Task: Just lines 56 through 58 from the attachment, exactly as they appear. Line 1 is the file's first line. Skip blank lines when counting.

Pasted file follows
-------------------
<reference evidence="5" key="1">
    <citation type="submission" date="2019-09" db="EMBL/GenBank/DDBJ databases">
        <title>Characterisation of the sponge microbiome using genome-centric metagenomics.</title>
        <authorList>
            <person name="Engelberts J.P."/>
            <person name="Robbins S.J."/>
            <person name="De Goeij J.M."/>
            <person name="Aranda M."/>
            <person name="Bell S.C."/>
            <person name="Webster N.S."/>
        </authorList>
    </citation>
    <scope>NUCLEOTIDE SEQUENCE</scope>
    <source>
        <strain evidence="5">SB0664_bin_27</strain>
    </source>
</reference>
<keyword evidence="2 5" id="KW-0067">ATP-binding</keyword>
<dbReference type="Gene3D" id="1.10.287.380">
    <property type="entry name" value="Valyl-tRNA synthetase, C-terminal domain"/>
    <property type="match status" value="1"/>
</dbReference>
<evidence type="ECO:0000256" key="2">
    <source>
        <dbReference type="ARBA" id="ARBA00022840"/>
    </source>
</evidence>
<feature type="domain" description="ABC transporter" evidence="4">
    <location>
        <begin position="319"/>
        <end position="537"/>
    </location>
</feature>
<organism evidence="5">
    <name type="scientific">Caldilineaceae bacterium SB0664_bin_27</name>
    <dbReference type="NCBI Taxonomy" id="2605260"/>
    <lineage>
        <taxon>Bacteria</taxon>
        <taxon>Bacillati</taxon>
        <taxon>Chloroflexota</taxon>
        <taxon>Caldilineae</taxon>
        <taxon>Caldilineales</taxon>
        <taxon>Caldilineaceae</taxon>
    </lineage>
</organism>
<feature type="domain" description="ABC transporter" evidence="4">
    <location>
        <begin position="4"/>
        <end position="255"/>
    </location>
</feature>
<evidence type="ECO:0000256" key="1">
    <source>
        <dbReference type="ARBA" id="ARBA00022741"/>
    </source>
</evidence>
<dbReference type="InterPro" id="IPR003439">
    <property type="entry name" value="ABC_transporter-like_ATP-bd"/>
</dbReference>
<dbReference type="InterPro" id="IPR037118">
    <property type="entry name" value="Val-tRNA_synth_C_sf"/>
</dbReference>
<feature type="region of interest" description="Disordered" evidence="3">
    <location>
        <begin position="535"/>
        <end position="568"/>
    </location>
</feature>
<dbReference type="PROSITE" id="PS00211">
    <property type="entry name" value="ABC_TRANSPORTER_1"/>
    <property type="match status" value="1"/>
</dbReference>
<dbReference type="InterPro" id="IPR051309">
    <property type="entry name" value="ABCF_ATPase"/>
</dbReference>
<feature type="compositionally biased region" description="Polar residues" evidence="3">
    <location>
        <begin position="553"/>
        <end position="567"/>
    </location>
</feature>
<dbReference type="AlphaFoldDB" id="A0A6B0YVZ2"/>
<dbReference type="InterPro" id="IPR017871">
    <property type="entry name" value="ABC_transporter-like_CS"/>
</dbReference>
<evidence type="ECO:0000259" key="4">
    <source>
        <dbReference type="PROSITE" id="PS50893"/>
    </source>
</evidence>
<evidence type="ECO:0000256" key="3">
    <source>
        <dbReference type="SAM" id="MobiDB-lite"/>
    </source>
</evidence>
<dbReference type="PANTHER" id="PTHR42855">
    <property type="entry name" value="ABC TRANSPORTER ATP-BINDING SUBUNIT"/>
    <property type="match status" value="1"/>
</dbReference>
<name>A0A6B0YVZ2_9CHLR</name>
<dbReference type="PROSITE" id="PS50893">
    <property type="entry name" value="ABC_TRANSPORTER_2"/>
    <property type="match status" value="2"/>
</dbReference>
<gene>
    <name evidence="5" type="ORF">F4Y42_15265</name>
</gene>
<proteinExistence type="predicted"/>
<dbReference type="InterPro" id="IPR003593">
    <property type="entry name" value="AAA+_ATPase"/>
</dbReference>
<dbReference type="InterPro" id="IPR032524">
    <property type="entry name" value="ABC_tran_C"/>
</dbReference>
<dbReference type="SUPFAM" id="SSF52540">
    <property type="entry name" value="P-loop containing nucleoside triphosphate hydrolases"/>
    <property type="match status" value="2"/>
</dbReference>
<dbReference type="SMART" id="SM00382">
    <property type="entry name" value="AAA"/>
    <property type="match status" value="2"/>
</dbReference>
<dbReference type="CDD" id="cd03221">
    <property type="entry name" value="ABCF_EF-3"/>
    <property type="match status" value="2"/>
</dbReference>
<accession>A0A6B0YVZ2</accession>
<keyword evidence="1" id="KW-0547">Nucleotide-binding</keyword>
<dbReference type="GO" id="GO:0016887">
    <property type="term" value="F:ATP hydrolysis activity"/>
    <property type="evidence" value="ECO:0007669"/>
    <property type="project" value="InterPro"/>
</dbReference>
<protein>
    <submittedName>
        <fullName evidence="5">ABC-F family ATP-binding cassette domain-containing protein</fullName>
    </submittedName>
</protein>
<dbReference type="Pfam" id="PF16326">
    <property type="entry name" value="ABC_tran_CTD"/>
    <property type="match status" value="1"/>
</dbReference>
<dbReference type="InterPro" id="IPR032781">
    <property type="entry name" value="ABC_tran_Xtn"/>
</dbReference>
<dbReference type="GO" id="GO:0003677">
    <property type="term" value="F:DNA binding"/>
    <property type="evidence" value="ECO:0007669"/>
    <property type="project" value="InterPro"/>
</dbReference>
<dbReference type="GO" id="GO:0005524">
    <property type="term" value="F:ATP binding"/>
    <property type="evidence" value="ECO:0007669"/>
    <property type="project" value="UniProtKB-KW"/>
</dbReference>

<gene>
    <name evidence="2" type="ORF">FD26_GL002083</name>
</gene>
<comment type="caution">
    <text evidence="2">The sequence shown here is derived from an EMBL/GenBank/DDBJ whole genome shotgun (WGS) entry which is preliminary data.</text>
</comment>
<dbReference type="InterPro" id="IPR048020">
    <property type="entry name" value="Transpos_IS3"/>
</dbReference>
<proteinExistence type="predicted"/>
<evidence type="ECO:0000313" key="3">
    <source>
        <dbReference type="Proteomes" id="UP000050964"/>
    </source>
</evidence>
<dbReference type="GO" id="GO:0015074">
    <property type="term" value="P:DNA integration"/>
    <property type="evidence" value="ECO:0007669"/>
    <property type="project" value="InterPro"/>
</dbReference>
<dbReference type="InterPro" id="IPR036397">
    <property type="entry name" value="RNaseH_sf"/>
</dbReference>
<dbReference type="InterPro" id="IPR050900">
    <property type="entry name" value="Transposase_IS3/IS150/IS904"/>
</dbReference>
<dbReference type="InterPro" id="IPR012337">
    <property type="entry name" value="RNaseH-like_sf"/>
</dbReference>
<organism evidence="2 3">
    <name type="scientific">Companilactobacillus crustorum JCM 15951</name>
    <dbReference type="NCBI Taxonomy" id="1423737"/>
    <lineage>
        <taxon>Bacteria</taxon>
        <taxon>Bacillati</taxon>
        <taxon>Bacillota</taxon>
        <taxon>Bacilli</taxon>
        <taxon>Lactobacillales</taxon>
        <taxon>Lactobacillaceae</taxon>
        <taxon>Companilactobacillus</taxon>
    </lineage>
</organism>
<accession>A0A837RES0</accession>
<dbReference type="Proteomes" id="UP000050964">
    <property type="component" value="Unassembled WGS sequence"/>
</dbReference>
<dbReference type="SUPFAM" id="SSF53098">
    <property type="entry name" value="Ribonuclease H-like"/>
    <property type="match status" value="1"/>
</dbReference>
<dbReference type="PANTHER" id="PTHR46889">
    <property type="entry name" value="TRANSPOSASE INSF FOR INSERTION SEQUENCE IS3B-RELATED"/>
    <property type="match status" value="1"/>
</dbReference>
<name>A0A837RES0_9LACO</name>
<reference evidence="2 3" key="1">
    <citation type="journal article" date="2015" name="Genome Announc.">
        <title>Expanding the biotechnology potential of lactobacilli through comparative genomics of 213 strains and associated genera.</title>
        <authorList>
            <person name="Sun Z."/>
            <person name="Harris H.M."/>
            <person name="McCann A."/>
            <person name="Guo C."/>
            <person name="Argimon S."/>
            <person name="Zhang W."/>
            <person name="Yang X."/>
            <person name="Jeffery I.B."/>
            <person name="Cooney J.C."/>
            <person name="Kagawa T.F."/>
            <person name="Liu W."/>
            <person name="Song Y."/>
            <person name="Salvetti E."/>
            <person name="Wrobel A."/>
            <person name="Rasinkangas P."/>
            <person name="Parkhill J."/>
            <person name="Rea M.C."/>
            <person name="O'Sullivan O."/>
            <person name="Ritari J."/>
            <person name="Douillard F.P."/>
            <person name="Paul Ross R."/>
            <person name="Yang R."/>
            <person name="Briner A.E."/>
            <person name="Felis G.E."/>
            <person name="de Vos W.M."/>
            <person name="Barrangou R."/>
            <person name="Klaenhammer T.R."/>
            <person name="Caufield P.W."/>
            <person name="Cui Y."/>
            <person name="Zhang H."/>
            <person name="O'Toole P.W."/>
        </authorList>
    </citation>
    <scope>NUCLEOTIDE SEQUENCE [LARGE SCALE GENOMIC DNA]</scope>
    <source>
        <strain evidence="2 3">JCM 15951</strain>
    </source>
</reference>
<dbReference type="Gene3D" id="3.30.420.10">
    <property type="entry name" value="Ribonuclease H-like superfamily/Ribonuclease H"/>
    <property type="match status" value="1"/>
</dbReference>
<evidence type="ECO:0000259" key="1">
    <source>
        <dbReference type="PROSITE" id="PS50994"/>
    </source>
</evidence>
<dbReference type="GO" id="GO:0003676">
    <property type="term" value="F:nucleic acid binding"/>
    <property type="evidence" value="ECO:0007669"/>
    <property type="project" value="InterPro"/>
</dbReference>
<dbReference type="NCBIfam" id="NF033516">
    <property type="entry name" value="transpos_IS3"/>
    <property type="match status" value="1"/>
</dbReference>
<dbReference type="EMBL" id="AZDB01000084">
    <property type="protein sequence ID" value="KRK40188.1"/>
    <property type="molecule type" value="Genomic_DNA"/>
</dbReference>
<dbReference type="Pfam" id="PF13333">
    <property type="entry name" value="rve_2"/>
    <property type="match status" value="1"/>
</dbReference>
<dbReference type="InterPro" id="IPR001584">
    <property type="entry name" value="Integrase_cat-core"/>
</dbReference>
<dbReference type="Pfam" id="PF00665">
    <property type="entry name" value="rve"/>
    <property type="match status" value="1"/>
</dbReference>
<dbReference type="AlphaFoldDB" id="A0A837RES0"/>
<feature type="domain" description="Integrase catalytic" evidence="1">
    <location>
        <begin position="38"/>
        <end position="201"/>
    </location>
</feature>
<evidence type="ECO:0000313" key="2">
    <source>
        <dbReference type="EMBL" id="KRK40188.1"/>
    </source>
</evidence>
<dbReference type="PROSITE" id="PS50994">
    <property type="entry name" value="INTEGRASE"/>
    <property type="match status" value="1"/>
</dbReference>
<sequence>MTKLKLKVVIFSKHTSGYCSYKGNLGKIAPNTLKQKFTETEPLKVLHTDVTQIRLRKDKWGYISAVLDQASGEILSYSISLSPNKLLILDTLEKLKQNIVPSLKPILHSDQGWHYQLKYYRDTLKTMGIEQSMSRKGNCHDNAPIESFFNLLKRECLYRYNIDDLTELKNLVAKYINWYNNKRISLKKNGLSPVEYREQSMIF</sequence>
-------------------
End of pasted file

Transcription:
</evidence>
<dbReference type="InterPro" id="IPR003439">
    <property type="entry name" value="ABC_transporter-like_ATP-bd"/>